Joinedupdesignforschools gives schoolchildren aged 4 to 16 the role of clients.
They form a client team to create a brief for a design project that will improve quality of life in their school. A designer or architect is appointed to work for them, and together they engage in a client/consultant relationship.
Schoolchildren are listened to and given a voice as creative equals, interacting with these professionals as partners. The unusual combination of young minds and professional design expertise leads to innovative and relevant design concepts for schools.
By giving them the responsibility of being the clients, of being their school’s representatives and decision‑makers, the schoolchildren learn life skills such as communication, teamwork, negotiation and problem‑solving, as well as developing a real sense of ownership for their school. The process has generated a list of common issues that schoolchildren want to address, from redesigning school uniforms to creating inspiring learning spaces.
“I’m convinced that the fact that I was able to refer to and discuss my part in the project, and particularly its presentation at the Victoria & Albert Museum, had a major influence on me getting offered a place at Cambridge [University]”.
“I think this is probably the richest curriculum opportunity you can offer these children, because every area of the curriculum has been covered by just setting a problem”.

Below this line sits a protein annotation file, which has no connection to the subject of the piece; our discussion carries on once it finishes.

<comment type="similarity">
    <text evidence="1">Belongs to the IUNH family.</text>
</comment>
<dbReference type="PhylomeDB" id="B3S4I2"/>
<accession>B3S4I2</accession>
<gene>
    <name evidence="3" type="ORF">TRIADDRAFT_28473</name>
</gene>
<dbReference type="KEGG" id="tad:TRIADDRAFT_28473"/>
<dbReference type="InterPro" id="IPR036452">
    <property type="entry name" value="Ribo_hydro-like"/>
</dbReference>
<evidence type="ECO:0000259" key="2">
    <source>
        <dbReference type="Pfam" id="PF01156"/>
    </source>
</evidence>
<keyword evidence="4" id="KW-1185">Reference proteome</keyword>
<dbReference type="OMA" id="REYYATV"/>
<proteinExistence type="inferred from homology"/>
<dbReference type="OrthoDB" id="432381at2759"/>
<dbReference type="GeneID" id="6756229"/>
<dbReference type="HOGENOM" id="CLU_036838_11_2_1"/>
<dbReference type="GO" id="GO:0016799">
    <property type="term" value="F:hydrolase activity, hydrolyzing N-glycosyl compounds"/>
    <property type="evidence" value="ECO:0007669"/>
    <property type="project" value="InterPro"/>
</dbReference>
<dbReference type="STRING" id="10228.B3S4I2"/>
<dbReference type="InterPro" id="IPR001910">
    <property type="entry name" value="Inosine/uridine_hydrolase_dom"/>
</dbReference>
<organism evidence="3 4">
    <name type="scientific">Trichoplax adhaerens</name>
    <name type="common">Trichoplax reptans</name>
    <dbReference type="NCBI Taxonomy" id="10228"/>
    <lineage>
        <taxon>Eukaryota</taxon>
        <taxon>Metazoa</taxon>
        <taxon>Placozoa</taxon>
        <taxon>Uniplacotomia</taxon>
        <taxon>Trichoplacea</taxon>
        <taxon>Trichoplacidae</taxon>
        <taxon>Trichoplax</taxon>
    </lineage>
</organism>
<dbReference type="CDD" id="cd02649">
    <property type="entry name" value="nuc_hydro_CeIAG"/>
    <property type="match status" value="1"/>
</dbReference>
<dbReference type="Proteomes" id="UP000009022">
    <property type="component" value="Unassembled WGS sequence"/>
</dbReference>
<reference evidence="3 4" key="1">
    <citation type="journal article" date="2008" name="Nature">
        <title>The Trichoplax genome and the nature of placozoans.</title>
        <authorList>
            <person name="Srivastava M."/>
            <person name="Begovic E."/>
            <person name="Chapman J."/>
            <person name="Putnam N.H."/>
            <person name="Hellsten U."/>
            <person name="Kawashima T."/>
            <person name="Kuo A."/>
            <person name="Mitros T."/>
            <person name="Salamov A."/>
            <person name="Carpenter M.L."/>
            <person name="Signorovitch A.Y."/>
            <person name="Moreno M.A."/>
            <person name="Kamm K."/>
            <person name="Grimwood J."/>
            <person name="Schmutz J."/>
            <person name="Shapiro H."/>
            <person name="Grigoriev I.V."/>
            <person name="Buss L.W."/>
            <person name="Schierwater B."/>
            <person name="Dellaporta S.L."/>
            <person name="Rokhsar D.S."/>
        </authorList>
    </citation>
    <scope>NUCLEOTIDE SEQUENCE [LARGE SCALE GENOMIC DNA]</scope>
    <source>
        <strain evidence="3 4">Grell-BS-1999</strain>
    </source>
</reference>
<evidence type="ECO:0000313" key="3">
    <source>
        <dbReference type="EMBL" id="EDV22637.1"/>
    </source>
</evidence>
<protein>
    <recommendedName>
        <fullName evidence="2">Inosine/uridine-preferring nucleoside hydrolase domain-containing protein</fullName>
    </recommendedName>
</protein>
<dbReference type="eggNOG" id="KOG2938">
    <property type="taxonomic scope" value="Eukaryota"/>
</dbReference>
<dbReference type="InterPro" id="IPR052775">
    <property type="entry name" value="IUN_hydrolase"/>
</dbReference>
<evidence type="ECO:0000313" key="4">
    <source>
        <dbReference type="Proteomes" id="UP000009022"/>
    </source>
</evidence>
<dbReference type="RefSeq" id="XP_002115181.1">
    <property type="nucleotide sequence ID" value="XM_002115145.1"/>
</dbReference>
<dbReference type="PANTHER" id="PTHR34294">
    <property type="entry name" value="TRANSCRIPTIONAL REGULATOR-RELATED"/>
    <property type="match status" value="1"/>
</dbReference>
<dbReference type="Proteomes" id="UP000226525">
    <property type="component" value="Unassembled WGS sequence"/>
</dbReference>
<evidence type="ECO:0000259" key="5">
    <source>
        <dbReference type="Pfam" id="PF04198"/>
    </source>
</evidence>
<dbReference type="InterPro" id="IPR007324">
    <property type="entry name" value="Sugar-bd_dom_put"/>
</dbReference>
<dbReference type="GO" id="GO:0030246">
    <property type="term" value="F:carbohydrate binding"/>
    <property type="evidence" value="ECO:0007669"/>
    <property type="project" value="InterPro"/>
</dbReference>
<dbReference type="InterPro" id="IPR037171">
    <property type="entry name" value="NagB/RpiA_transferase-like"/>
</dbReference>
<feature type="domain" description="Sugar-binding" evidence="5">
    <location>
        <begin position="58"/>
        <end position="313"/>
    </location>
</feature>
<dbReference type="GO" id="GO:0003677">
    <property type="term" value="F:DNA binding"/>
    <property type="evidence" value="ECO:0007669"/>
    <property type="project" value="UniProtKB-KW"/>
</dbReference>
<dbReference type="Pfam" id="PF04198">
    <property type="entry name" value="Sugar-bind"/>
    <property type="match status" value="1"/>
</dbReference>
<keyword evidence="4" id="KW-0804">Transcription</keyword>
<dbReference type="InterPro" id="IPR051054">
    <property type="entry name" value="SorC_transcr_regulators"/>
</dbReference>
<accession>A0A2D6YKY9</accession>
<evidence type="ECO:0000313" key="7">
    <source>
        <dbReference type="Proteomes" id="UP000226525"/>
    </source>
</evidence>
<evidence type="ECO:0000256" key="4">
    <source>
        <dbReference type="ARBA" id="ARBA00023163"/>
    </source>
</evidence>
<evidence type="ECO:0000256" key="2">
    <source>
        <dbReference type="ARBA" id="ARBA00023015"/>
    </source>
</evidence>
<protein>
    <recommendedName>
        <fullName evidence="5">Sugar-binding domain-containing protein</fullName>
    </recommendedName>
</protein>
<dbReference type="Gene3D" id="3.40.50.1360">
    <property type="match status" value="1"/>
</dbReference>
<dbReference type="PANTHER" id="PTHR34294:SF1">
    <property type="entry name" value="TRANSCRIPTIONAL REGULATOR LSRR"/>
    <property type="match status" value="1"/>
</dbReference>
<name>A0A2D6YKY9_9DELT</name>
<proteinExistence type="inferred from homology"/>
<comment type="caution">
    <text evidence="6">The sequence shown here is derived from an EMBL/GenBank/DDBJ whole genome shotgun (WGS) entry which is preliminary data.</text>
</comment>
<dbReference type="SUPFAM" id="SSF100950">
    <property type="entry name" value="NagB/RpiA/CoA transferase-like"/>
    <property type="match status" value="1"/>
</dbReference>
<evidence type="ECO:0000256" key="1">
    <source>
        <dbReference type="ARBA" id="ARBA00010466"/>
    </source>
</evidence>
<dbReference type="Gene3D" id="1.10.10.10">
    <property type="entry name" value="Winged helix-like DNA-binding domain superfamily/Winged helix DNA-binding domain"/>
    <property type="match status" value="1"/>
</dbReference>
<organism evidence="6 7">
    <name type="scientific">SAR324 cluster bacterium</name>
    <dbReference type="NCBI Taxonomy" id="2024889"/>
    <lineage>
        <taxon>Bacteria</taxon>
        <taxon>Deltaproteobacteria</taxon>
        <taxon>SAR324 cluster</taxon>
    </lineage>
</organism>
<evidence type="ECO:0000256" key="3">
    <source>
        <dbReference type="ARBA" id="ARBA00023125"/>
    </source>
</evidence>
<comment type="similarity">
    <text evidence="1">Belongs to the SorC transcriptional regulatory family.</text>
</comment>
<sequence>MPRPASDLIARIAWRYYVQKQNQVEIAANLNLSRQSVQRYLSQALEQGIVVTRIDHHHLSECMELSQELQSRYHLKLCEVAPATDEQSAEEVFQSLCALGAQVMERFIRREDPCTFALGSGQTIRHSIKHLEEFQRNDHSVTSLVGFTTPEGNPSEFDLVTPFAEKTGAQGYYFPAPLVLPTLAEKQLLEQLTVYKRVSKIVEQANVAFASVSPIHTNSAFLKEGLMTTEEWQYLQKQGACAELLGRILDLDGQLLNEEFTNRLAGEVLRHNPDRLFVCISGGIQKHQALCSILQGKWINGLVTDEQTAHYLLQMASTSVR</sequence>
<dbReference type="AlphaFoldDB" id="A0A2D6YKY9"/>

“I think there’s an enormous value for a designer to work with children as clients, because it shows you how it ought to be with adults”.
Many of the UK’s leading names in design, some of the world’s best designers, have worked on these projects, including: Rogers Stirk Harbour + Partners, Paul Smith, Thomas Heatherwick, Alsop Architects, PriestmanGoode, Wolff Olins and Conran & Partners. The programme demonstrates how the design industry can be joined up with the education sector, so that schools can benefit from its experience and skills. These partnerships also encourage reciprocal learning, where professionals can learn as much from young people, as young people can from professionals.
After development with over 100,000 schoolchildren, the programme has become a model showing how to give young people a say in the way their schools are designed, whilst inspiring their creativity and confidence.